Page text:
Racism: Americans stated that Puerto Ricans were bringing tuberculosis and venereal disease to new York (pg. 61)
“East Harlem is one of the worst districts in the city. The boys have no respect for learning law or discipline… poverty and social maladjustment prevail.” (pg. 63) “Poverty and Ecological Disrepair” (pg. 62) Researchers judged East Harlem very Harshly
Called the worst district in the city
The poorest area in Manhattan was so close to the richest area and in walking distance of the most powerful art galleries and publishing companies in the U.S.A.
A study was done on Juvenile Delinquents
Oscar Lewis developed the “ culture of poverty theory” (pg. 64)
El Barrio has inspired different artist "The Reconcentration of Poverty in Easternmost East Harlem",(pg.64) resulted in the destruction of several dozen square blocks of a poor community
tens of thousands of Italians were displaced by bulldozers for “slum clearance”
African-American and Puerto Ricans moved to red-brick high-rise projects and became the most concentrated area of poverty in New York City
In the early 1990s, 15 736 of the 40 162 families that lived in east Harlem lived in housing authority projects
allowed violently self-destructive street cultures to engulf public space
As the bull dozers cleared away buildings in the 1950s-60s, Italian Harlem turned into El Barrio
“Nobody, not even an angel, can avoid trouble here! I feel sorriest for the little kids – they’ll never know what a decent neighborhood is like!” (pg. 66)
"From Speakeasy to Crack House", (pg.66) East Harlem has always been "one of the outstanding crime breeding areas in greater New York City" (pg. 66)
Speakeasies were commonly found during the 1920s while crack houses were found during 1980s.
crack vials vs. “mash heaps”
"The Omnipresence of Heroin and Cocaine", (pg.68) "heroin and cocaine have been the most disruptive to the daily quality of life" (pg. 68)
La Farmacia’s corner
Negative effects on school and children
"Mafia Legacies in the Underground Economy", (pg.69) “Substance abuse on blocks such as the one where Ray and his workers grew up "have the profound effect of repeatedly socializing new generations of ambitious, energetic youngsters into careers of street dealing and substance abuse." (pg. 69)
A report in 1991 featured a boy who claimed, "Everybody is doing it. It is almost impossible to make friends who are not addicts... [cocaine] is almost impossible to keep away from it because it is practically thrown at you." (pg. 70)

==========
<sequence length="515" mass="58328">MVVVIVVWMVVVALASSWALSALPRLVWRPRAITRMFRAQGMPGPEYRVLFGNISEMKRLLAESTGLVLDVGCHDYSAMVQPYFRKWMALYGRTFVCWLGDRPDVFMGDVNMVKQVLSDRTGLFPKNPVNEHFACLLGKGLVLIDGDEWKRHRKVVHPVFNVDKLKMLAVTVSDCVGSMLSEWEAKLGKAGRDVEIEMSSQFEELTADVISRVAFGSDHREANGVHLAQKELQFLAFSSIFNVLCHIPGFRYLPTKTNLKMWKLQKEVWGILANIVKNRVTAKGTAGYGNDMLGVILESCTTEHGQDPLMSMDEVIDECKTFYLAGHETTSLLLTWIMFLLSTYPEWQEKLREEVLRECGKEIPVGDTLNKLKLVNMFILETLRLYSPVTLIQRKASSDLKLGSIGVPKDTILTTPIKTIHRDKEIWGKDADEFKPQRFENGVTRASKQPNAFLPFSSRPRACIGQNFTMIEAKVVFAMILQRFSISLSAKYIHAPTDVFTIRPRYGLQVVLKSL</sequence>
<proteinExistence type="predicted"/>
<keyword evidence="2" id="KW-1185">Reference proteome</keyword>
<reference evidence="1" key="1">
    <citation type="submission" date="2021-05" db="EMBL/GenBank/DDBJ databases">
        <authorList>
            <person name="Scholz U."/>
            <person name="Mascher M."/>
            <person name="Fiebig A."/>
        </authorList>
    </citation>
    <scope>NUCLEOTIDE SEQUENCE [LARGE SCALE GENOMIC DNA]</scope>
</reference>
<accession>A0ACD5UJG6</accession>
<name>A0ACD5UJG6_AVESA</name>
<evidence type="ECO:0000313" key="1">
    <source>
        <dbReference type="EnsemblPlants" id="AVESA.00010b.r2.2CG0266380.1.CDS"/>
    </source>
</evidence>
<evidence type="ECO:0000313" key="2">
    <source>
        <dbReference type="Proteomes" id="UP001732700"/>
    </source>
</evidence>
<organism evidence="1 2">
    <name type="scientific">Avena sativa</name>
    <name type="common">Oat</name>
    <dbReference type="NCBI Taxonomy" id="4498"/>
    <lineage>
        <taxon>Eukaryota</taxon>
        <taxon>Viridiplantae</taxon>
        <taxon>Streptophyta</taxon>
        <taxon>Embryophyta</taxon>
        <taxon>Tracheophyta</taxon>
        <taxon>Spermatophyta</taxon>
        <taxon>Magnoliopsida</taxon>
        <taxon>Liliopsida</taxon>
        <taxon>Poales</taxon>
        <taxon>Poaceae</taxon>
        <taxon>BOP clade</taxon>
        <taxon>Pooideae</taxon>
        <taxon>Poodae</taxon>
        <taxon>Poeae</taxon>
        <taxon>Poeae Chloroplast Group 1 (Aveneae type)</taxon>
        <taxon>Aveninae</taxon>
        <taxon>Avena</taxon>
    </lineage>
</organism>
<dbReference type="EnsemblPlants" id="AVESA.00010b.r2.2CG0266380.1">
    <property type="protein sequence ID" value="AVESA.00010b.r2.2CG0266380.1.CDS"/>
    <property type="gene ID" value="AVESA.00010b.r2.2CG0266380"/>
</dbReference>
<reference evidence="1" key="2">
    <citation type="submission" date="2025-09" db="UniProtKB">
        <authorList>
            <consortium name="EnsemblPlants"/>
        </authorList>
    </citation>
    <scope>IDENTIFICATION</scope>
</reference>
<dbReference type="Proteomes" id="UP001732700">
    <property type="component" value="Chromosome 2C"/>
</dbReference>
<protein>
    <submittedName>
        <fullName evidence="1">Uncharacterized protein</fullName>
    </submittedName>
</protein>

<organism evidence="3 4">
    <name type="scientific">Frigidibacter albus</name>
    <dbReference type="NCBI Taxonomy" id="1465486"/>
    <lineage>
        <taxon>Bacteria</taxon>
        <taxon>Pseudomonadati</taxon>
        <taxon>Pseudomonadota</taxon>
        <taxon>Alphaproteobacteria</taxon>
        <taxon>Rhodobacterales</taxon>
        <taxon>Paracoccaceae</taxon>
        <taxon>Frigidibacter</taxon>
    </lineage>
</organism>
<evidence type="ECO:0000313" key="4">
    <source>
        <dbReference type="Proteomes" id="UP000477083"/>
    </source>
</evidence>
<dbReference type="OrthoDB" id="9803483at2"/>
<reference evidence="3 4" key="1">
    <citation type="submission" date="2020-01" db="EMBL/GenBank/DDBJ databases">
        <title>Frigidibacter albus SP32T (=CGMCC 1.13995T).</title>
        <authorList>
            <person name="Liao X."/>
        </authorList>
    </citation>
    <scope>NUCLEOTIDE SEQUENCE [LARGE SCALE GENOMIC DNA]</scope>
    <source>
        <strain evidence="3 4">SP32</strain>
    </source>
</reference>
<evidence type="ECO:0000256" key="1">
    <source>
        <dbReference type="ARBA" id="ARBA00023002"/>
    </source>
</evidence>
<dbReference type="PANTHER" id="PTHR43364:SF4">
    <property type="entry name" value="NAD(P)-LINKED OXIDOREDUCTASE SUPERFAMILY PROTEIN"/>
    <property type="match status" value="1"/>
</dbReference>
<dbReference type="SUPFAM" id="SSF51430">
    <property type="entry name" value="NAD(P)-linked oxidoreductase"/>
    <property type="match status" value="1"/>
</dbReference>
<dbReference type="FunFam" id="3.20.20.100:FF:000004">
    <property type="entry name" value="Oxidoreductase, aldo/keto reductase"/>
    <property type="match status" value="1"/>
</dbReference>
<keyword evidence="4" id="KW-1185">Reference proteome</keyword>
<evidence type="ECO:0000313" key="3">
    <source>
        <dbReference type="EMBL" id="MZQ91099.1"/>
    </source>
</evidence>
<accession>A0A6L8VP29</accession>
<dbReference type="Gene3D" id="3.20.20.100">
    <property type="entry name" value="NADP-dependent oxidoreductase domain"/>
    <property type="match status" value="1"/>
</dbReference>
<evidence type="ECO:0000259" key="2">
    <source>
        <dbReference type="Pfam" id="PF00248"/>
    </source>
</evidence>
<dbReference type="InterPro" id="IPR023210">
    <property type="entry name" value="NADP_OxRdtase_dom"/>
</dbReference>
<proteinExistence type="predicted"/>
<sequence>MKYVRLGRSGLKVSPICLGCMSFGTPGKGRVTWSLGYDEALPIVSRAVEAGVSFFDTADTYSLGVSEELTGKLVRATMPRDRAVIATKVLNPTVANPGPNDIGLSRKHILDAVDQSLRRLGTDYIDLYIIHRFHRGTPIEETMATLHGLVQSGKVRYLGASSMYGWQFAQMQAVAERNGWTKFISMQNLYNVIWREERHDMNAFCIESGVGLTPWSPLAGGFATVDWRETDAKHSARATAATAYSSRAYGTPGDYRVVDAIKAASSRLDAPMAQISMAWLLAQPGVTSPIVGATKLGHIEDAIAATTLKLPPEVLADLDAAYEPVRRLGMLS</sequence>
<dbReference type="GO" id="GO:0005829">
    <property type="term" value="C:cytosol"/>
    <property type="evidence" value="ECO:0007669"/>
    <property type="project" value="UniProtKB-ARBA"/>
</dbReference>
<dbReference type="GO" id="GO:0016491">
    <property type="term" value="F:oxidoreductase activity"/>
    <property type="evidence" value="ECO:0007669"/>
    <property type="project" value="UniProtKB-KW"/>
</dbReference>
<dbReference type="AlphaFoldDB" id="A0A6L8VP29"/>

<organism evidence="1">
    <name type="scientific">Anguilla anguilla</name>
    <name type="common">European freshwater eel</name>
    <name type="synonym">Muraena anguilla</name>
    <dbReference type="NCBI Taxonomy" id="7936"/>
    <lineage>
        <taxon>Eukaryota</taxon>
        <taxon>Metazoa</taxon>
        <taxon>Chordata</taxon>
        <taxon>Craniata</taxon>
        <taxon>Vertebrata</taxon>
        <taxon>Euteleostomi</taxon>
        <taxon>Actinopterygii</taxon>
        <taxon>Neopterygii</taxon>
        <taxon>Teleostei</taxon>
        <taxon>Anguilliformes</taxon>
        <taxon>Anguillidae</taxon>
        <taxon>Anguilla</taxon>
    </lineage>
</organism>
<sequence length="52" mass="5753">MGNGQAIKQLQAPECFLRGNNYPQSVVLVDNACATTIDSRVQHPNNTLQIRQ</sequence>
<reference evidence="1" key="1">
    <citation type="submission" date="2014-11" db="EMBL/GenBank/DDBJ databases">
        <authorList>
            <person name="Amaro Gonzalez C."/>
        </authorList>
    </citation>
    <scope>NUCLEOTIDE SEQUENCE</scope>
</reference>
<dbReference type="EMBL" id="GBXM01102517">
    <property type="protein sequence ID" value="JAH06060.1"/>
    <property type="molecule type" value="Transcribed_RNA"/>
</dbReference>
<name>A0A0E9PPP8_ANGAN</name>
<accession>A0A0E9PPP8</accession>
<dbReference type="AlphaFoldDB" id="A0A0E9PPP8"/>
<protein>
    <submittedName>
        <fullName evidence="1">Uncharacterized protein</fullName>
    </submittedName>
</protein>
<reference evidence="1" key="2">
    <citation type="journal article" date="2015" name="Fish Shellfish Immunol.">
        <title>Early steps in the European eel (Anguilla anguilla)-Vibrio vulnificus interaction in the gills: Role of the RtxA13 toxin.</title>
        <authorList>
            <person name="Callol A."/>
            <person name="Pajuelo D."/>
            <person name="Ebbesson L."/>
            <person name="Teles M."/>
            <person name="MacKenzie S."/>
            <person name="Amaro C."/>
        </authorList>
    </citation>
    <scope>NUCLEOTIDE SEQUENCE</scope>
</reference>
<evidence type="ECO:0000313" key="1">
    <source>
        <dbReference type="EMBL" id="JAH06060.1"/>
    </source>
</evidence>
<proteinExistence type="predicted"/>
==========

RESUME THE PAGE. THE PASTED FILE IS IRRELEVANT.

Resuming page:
Many juvenile and adolescent communities and youth idolise the gangsters and racketeers
There was already a growing opposition to the "Law" in the late 1920s
One example is the reaction from Italian audiences while watching films. A typically noted observation claims there to be, "Enthusiastic applause greets the success of the villain and the downfall of any cop or representative of the 'Law'." (pg. 70)
A well-known crime family, Genovese, is one of the five Sicilian families which run organized rackets in New York City "Mafia Legacies in the Underground Economy", (pg.69) "The Free Market for Crack
and Cocaine" (pg.74) “the aggressive federal drug policy prioritizing the criminal repression of smuggling” (pg.74)
Marijuana importers working the Latin American supply roots adapted to the market and began trafficking in cocaine
"This technological and marketing breakthrough of alloying cocaine to baking soda unleashed the energy of thousands... who were only too eager to establish high-profit, high-risk retail crack business". (pg. 75)
EL BARRIO: A STREET HISTORY QUIZ
1. What generation of Puerto Ricans immigrated to New York?
Answer: First Generation
2. This word, when directly translated into English, is “Hillbillies”. What is this derogative term?
Answer: Jibaros 3. What policy did the US colonial administration’s impose on Puerto Rican schools in 1949?
Answer: English-only QUIZ QUIZ 4. What is the one oppressive force that has nothing to do with Puerto Rico’s colonial past?
Answer: Being a violent substance-abusing person 5.Why was it believed that the African Americans did not cause as much trouble as the Puerto Ricans?
Answer: Because they were already segregated 6.Why were tens of thousands of Italians displaced and many African-Americans and Puerto Ricans moved to red-brick high-rise projects?
Answer: They destroyed several dozen square blocks of a poor community. 7. Speakeasies were commonly found during ______ while crack houses were found during______.
Answer: 1920s, 1980s 8. What are speedballs?
Answer: Speedballs is a narcotic composed of Ray’s cocaine and heroin. 9. How did the Mafia families such as Genovese control portions of the city?
Answer: The Mafia families controlled portions of the city by using influences which include, social clubs, churches, crackhouses, stores, offices, services etc. SKIT Inside the Farm at the kitchen table New York City Choncho Goes to School Choncho goes back home after detention Choncho Goes to the Genoveses' House to Graffiti the Walls POW POW